The Single Supervisory Mechanism (SSM) - The big data issue | Whitepaper
2014 is a year of change for banking supervision in Europe. The European Central Bank (ECB), national supervisory authorities and banks are busy preparing for the Single Supervisory Mechanism (SSM), which is scheduled to take responsibility for the prudential supervision of banks in the Eurozone from November 2014.
The current focus of preparations is rightly on getting ready for the start of the new supervisory regime. But if the SSM is ultimately to be a success, preparations need to begin now to tackle the strategic challenges that will become increasingly important in the medium-term.
We believe that data and analytics (the technological solutions and mathematical techniques that support supervisors in analysing data) should be priorities for strategic investment. They could be the differentiating factors that determine whether or not the SSM delivers on the aspirations that have been set for it: to enhance the quality of supervision and policy making, to identify and implement best practice, and to be ambitious and innovative. Operating on the basis of the status quo could quickly become unsustainable.
This paper is intended to stimulate a debate as to where the ECB in particular might go in tackling these issues over the next few years. It is produced on the basis of Deloitte’s experience helping many banks with a wide range of data challenges, and assisting banking authorities to develop their supervisory capabilities.
Responsibility for establishing the new benchmark for data and analytics standards naturally lies with the ECB and national supervisory authorities, but responsibility for delivering the new standards will be borne jointly by banks and supervisors. It is therefore crucial that banks in the SSM engage with supervisors in the process of developing the route map for data and analytics. While we discuss these in the paper with reference to the SSM, the precepts are also relevant to supervisors in other countries (not least because of the prospect of convergence in this area) and to firms that face demands for data from supervisors.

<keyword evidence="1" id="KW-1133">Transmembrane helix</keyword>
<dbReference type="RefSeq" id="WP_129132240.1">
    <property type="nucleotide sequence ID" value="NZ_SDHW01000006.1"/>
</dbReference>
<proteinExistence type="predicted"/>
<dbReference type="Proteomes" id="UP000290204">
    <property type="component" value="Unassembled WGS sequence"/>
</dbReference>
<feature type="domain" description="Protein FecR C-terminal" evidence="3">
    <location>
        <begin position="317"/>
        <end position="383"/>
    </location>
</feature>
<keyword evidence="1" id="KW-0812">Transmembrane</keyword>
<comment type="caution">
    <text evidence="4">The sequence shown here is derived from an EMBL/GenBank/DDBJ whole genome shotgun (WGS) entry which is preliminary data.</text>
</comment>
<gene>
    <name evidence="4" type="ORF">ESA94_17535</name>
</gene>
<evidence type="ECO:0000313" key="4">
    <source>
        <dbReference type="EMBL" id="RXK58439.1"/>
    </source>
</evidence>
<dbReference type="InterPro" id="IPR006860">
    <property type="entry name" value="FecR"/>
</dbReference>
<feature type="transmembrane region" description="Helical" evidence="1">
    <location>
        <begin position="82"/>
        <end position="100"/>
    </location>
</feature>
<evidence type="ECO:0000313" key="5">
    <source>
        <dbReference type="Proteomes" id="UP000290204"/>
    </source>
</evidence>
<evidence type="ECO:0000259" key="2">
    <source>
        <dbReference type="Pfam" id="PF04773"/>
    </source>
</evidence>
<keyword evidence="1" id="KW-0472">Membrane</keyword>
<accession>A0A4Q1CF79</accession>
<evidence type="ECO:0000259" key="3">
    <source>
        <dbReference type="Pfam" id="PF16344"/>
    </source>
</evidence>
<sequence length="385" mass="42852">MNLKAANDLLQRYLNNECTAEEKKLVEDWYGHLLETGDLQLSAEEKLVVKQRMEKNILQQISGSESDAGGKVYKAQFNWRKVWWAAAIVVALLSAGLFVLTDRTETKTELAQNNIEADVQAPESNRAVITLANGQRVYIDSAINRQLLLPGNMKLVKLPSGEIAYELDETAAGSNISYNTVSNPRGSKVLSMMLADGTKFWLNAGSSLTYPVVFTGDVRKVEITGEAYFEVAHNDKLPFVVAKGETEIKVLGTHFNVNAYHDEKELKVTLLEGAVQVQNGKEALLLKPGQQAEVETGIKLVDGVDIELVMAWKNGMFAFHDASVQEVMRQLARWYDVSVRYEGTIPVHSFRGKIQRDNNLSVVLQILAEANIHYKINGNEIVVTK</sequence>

The best outcome will not simply be a re-engineering of technology and practices around the status quo, but could involve a fundamental rethink of the relationship between banks and supervisors. If innovation in data and analytics can be applied to the production, management and interrogation of data, it will enable the balance of supervisory time to shift further towards addressing problems rather than merely identifying them.
Investment in data and analytics could also help supervisors better handle issues stemming from the increased complexity in banking. For example, how much of supervisory stress testing should be done by banks rather than supervisors? How far will ‘modelling’ approaches to capital requirements continue as at present, or will they be supplemented by various floors derived from standard formulae? One could even envisage a position where supervisors take greater ownership of the calculation of risk-weighted assets (RWAs) themselves, for example by gaining direct access to banks’ systems to source ‘raw’ data to double-check calculations, rather than relying solely on banks. In the process, they could address concerns about opacity and complexity, as well as facilitate supervisory challenge. All these options would reflect changes in the costs and limitations of technology and data that in the past have prevented supervisors from using their own data-intensive methods.
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